A complex microbiota lives belowground, releasing carbon dioxide to the soil.
High soil moisture leads to decreased photosynthesis.
In boreal upland forests, low soil moisture decreases the rate of photosynthesis.
Almost half of the total biomass of a tree may be allocated to the roots.
Early spring is a tricky time for plants due to the combination of sunny but still quite cold days.
The rate of respiration decreases with temperature.
To transform atmospheric CO2 into organic molecules, plants can use the energy from
Carbon capture is performed by the green parts of plants via photosynthesis.
Carbon becomes locked as part of the accumulating plant biomass as plants grow.
Plants open its stomata to avoid losing too much water.
Plant closes its stomata to avoid losing too much water.
The effect of light on photosynthesis has a clear saturating pattern: more light results in more photosynthesis but eventually leaves cannot take full advantage of all the extra light.
Photosynthesis of a tree canopy is driven or influenced by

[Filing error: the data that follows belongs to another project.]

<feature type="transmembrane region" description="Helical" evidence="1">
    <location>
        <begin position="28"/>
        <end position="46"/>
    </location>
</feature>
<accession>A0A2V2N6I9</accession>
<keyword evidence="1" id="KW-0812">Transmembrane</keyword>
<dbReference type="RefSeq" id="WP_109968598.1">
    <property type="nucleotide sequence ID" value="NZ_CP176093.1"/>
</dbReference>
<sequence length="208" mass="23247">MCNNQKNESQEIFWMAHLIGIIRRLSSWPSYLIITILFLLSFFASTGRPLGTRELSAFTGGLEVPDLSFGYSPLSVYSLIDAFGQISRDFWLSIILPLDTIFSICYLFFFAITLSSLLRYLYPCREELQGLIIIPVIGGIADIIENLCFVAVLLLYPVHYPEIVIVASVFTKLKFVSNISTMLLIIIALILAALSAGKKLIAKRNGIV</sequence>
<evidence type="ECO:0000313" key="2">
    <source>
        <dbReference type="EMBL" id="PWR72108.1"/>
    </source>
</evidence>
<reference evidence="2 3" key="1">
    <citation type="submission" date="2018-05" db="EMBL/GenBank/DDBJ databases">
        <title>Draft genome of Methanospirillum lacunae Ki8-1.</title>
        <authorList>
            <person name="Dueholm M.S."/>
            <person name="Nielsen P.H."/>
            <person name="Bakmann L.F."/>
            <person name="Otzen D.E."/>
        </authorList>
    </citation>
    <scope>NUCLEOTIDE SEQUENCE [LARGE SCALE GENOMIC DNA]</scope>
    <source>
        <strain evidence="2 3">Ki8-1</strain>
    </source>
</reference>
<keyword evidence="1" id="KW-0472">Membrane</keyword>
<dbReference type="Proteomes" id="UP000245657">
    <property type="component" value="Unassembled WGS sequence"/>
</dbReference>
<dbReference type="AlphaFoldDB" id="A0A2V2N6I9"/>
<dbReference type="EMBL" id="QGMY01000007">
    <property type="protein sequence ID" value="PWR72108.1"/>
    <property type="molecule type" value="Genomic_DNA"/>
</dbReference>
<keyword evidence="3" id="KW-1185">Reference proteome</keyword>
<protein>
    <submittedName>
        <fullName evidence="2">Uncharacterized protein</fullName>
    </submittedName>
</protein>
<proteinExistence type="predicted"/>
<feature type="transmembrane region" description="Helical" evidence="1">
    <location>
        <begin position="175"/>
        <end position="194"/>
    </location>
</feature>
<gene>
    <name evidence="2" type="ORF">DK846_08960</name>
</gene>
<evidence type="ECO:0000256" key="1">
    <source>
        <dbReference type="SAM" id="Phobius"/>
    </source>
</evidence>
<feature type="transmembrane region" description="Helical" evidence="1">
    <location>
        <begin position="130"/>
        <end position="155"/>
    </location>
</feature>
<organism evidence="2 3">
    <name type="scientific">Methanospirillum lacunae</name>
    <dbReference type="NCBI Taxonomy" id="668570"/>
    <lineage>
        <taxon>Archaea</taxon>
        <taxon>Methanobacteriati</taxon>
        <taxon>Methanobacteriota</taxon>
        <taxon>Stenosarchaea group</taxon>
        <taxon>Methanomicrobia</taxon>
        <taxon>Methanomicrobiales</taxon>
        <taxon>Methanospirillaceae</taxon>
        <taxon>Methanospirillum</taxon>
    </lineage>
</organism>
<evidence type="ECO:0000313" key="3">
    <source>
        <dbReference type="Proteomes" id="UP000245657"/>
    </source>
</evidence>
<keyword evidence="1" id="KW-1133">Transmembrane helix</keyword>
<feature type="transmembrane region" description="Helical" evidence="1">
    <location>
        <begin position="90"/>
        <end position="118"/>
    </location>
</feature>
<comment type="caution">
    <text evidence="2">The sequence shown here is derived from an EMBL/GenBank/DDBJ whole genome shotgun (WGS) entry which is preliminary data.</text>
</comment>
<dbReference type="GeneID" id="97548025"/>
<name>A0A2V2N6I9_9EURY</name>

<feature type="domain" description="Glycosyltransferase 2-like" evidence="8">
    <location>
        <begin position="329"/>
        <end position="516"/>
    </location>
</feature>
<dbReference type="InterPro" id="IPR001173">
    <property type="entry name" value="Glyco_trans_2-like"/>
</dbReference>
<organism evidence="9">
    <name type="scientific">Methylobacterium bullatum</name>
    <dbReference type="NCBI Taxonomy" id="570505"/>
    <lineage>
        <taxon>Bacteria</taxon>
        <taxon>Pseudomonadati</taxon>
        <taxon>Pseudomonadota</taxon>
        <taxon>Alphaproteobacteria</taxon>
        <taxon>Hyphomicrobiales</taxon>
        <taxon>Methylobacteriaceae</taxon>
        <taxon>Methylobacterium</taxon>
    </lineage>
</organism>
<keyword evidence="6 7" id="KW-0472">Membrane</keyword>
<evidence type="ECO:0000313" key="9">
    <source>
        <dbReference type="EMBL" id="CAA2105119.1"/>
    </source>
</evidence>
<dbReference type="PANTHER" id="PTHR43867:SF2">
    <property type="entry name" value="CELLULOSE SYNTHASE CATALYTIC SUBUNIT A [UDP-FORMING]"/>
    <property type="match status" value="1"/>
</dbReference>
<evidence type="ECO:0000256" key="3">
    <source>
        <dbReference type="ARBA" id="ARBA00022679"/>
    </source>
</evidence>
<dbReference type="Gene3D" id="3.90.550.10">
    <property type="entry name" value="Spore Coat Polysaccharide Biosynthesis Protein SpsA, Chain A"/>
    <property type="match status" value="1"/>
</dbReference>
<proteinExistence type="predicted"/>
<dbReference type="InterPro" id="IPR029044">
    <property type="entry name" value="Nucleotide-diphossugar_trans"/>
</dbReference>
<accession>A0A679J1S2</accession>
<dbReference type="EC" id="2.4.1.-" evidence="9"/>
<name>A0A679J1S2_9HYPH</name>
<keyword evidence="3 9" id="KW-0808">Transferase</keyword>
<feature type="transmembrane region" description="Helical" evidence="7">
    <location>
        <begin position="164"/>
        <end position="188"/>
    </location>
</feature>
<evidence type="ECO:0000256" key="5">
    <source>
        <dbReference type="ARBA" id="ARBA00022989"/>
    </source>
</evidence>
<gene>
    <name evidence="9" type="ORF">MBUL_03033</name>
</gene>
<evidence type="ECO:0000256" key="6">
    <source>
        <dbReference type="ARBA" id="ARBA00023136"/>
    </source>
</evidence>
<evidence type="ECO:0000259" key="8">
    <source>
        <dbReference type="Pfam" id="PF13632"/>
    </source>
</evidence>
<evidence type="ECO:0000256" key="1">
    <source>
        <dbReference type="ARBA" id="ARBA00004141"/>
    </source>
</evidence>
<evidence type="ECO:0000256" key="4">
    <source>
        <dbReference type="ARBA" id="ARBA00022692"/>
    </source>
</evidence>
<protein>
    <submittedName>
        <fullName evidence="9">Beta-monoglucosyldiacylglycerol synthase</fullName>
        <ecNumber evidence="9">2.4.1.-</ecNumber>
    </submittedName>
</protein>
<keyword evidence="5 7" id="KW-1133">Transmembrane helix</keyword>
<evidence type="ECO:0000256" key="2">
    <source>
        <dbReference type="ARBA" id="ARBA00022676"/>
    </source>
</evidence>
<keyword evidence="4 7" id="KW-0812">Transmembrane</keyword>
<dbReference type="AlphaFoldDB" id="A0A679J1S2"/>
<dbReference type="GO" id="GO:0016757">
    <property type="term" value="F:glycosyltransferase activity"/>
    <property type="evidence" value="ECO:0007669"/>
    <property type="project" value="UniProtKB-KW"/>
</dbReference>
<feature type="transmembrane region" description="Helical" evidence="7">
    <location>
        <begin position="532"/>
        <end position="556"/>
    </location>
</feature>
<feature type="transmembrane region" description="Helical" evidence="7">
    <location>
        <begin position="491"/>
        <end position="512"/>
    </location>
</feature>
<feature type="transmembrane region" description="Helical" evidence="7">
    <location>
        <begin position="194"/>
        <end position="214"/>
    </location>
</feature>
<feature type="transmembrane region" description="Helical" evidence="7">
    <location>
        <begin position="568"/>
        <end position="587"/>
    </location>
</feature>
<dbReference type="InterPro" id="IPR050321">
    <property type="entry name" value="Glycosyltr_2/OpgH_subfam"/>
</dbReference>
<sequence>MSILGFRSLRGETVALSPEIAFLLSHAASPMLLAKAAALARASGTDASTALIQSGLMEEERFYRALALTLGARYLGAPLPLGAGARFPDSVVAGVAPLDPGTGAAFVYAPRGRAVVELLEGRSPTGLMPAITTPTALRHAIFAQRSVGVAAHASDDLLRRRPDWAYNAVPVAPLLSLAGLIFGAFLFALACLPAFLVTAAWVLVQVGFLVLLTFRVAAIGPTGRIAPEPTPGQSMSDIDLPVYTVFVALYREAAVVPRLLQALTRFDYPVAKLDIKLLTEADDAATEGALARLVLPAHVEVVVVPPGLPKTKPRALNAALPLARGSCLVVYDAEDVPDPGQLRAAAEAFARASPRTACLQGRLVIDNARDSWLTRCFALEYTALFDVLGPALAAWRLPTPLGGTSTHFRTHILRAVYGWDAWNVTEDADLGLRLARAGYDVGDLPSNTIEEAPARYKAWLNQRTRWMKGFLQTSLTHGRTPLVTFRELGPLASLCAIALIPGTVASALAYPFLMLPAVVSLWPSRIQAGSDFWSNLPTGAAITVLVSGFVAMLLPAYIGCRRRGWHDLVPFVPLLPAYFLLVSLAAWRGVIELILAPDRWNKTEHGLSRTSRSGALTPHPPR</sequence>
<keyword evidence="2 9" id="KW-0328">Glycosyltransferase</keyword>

air temperature (T).
soil moisture (REW).
air humidity (VPD).
the total leaf area (LAI).
photosynthetically active solar radiation (PAR).
In general, the more carbon dioxide that is available to the plant, the faster the rate of photosynthesis - if other factors are favourable.
Transpiration decreases as air becomes drier.
Leaf area increases with stand age, resulting in a decreasing rate of photosynthesis in the stand.
An increment in leaf area increases also the photosynthesis of a tree stand. However, the relationship is saturating.
Plant respiration captures CO2.
Unlike photosynhesis, plant respiration captures atmospheric oxygen and releases carbon dioxide.